A Filipino technology entrepreneur, who has deployed CCTV surveillance cameras in the Makati central business district, provided IT solutions to electric cooperatives around the country and established a state-of-the-art security training agency, is set to change the country’s solar energy sector.
“We will bring solar roof tiles and PV glass curtain walls to the Philippines,” says Ariel dela Cruz, the 57-year-old founder, president and chief executive of FPI Group, which provides innovative, and state-of-the art technologies in the fields of safety, security, automation, application, software development and disruptive services.
An electronics engineer by profession and techie at heart, dela Cruz is expanding his businesses from security solutions and computer software to solar products that aim to change how houses and buildings will be designed in the future.
Dela Cruz, who graduated with a degree in Electronics Engineering from De La Salle University in 1983, considers himself to be a techie. “After graduating from DLSU, I worked in an engineering consulting firm. I used to design micro-controller circuits. I was also a programmer. Up to now, I am still a techie. Any new technology is easy for me to understand,” he says in an interview in Makati City.
FPI Group has 400 employees, including 300 security personnel at subsidiary Best Option Investigation & Security Services Inc. and the rest in other affiliates such as Facilities Protection Inc., FPI Maxerve, BSI Berinne Systems Inc., Xen Energy Systems Inc. and XenPay.
The group provides security and IT solutions to multinationals, large companies, factories, government agencies, transport terminals, infrastructure projects, hotels and BPOs. Its enterprise-grade products include CCTVs, fire alarm systems, intrusion and alarm systems, automation and control systems, hand-held and walk-through metal detection systems, explosives and narcotics trace detection systems and cargo X-ray inspection systems.
It has recently established a training center to upgrade the skills of the security personnel of Best Option and other agencies and just closed a contract to supply the most advanced checkpoint screening machines. “The one we are supplying is Checkpoint CT or Computed Tomography. What you will see on the screen is 3D image. I am also bringing in a new piece of equipment—a body scanner, X-ray machine and facial recognition system all in one,” he says.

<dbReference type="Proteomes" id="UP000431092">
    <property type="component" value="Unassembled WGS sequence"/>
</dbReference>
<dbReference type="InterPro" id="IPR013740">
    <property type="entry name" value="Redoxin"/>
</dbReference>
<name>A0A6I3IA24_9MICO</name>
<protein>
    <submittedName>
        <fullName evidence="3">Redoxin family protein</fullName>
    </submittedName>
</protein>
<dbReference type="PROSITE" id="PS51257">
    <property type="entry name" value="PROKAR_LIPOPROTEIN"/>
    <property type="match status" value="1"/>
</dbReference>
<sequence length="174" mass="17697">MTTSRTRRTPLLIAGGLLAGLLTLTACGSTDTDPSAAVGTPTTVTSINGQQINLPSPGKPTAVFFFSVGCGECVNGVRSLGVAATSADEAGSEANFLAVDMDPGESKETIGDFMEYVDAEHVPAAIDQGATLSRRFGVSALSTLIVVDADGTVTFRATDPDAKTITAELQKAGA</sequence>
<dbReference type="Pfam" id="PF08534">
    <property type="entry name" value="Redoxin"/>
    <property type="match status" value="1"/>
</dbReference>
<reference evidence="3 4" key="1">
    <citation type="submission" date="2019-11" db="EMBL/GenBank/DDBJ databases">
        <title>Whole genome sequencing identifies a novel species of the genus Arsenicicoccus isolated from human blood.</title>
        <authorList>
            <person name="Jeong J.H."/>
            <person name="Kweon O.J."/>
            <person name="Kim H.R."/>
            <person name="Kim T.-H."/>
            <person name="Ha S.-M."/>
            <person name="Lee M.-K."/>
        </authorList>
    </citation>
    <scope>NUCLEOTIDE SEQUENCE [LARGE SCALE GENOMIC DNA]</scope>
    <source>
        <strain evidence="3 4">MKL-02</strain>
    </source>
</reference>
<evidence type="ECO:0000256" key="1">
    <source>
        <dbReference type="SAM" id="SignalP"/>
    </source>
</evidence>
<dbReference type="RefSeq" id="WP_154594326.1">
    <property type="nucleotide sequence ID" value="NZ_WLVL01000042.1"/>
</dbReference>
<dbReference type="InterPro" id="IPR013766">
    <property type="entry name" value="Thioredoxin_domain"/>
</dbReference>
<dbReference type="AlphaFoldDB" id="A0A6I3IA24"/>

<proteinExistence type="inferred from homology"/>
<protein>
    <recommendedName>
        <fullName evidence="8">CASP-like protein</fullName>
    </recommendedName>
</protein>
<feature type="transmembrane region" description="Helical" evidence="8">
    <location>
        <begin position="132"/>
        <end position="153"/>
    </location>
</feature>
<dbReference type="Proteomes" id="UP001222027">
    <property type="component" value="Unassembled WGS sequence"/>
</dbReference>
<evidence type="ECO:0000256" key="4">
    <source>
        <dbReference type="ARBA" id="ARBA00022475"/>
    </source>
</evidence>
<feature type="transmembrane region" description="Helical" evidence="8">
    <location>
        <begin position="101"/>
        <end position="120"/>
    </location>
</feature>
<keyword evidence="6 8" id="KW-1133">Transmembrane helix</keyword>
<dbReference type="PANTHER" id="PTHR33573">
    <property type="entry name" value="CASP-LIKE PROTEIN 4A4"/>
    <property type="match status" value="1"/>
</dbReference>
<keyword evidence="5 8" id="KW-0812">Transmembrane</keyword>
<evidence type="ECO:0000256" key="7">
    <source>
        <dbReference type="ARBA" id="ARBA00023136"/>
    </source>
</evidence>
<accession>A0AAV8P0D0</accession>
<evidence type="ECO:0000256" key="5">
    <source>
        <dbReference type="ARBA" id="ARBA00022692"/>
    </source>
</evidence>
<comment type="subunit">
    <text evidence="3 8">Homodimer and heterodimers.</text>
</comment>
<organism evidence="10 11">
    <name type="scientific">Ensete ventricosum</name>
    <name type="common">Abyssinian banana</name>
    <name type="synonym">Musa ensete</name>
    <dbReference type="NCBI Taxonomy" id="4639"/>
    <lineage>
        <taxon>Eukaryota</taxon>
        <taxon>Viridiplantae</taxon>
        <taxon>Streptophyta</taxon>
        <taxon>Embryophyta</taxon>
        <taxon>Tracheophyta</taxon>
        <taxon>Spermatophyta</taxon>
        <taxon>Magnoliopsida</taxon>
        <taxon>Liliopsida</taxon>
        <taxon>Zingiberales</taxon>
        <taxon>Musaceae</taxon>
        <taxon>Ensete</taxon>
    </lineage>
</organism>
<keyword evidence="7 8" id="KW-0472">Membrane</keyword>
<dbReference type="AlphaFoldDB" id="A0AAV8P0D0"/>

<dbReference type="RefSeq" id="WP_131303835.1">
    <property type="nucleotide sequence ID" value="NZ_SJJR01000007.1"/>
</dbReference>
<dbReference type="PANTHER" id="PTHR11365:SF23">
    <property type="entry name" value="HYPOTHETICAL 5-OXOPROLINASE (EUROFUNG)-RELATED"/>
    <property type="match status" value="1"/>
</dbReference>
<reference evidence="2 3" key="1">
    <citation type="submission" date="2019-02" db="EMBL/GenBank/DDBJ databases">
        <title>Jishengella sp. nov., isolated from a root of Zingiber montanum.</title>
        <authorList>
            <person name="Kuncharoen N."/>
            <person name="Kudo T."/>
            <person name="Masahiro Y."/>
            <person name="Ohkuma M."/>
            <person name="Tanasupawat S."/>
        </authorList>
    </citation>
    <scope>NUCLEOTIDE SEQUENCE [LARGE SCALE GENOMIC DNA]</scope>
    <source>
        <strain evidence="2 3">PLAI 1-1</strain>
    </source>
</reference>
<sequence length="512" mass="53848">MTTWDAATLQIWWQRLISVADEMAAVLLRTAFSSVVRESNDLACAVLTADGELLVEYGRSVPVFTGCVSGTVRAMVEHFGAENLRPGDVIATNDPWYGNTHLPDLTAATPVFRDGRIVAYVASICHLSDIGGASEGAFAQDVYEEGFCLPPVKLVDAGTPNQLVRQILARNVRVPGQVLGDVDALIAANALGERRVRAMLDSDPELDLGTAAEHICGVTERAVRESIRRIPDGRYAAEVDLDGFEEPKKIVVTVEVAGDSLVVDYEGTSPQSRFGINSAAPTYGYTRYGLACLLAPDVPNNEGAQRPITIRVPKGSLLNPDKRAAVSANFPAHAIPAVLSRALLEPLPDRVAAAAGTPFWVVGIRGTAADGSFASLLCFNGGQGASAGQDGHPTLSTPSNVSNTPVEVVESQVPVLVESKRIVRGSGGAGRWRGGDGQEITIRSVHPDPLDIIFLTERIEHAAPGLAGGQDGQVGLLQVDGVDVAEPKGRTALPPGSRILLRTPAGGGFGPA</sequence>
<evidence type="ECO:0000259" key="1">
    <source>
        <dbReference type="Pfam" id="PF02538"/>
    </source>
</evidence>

On why he is venturing into solar roof tiles, dela Cruz says: “Solar solutions are vertical to my business. With security systems, we are talking to developers. Now, I can also talk to them about solar roof tiles and curtain wall. It is an easy jump, because it is not different,” he says.
“Our solar roof tiles are not retrofit, unlike the existing solar rooftops. If you build a new house, you are going to put a roof anyway. So you might as well put up one that is already solar. We are talking to LandBank Leasing. They are willing to finance it,” he says.
“Another good thing is that they do not require maintenance. They are durable and look clean. They are made of tempered glass. Each tile measures 0.5 meters by 0.7 meters,” says Dela Cruz.
“We will ship samples of solar roof tiles [from China] soon. We are eyeing developers and architects. Price of roof tiles will have a difference of only 30 percent to 40 percent from pergola. It pays for itself. No building material pays for itself, except solar tiles. Solar roofs used to be retrofit in the form of panels. Now it is a building material—a roof glass which is beautiful to look at. It can start generating power in the early morning. Even with cloud cover, it can produce power. You can put up your entire roof as solar [facility],” he says.
He says the photovoltaic curtain wall can also be used in buildings to generate power. “Curtain wall is about 50 percent transparent and it is not costly,” says dela Cruz, who plans to form a solar solutions company soon.
Dela Cruz says he wants to build and design a new house using solar roof tiles and curtain walls for his family. These materials, he says, will provide his household with free electricity from the sun.